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Sydney stalls: Rental vacancy rate returns to 4%

By Bianca Dabu
22 April 2021 | 1 minute read
Sydney Rental vacancy rate

While the overall property market has been rebounding from a tumultuous 2020, Sydney’s rental market continues to lag behind, with vacancy rates once again on the rise.

Latest figures from the Real Estate Institute of New South Wales (REINSW) revealed that vacancies in Sydney rose by 0.9 of a percentage point in March 2021, bringing the capital city’s total vacancy rate to 4 per cent.

The March 2021 report is based on survey responses covering 113,568 residential rental properties.

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“This rise brings vacancies in Sydney to their highest level since October 2020,” according to REINSW CEO Tim McKibbin.

Looking closer into the greater Sydney area, the middle region saw the highest vacancy rate at 5.8 per cent, rising by 1.5 per cent from the previous month. This was followed by the inner region with 4.5 per cent and the outer region with 2.5 per cent.

“Many REINSW members are reporting that the residential rental market has slowed again across Sydney. Property managers are telling us that there are fewer properties coming onto the market and those that do are taking longer to rent,” Mr McKibbin said.

“Older properties in need of upgrading are problematic, as tenants are becoming more and more discerning about where they choose to live.”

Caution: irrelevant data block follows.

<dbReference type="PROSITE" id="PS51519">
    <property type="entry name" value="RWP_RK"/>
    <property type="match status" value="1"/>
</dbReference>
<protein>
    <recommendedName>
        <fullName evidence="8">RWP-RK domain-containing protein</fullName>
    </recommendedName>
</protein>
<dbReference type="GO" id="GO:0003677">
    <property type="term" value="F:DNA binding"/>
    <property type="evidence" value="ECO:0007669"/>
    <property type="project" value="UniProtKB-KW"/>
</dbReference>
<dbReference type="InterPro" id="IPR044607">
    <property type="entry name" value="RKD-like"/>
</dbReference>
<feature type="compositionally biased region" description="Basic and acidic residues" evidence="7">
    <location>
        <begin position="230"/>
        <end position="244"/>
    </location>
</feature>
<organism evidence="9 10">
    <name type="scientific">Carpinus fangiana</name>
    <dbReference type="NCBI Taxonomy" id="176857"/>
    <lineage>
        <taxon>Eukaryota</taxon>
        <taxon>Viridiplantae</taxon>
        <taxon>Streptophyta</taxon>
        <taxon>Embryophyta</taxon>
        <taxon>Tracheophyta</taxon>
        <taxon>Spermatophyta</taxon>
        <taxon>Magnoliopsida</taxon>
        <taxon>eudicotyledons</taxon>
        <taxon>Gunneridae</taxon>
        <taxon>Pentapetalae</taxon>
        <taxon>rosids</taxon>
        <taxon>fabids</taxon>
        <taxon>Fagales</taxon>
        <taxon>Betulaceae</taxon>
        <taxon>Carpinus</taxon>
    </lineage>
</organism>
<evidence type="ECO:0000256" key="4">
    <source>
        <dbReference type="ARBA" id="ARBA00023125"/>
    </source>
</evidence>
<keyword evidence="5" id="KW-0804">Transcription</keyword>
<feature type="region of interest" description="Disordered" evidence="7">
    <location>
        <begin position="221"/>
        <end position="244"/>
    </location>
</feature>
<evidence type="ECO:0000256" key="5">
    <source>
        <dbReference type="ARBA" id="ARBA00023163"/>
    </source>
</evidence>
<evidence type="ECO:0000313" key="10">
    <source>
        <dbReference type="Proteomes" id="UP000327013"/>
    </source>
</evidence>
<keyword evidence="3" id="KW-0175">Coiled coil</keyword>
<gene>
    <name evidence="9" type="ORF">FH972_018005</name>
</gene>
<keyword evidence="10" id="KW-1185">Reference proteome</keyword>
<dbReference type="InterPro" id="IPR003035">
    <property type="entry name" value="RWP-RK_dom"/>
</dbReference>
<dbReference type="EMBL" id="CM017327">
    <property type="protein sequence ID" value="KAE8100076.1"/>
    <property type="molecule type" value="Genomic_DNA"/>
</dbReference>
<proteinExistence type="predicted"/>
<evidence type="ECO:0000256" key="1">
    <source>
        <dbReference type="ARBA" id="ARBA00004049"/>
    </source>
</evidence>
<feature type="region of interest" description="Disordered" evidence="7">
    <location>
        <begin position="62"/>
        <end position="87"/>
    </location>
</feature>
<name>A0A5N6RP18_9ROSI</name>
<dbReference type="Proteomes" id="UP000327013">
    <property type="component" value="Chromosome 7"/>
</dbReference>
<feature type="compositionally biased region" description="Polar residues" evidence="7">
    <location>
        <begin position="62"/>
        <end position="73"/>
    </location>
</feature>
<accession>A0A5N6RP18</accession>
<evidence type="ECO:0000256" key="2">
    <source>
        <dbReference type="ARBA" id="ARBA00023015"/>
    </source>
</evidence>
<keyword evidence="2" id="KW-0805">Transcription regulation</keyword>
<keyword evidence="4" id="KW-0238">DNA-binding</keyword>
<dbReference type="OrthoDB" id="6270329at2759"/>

In contrast, regions outside Sydney saw vacancy rates drop significantly.

Newcastle’s vacancy rate now sits at 0.7 of a percentage point, down from last month’s 1.9 per cent, while Wollongong’s vacancy rate dropped from 2.2 per cent to 1.6 per cent.

Vacancy rates across much of the remainder of regional NSW also dropped in March, including the Central West, Mid-North Coast, Northern Rivers, Orana, Riverina and South East.

Meanwhile, Albury and Murrumbidgee’s vacancy rates remained stable for the month, while rates in Central Coast, Coffs Harbour, New England and South Coast areas saw an increase, but only slightly.

“Feedback from our members in these areas indicates that the exodus of tenants from Sydney is continuing, with people seeking more affordable options further afield,” Mr McKibbin concluded.

Sydney stalls: Rental vacancy rate returns to 4%
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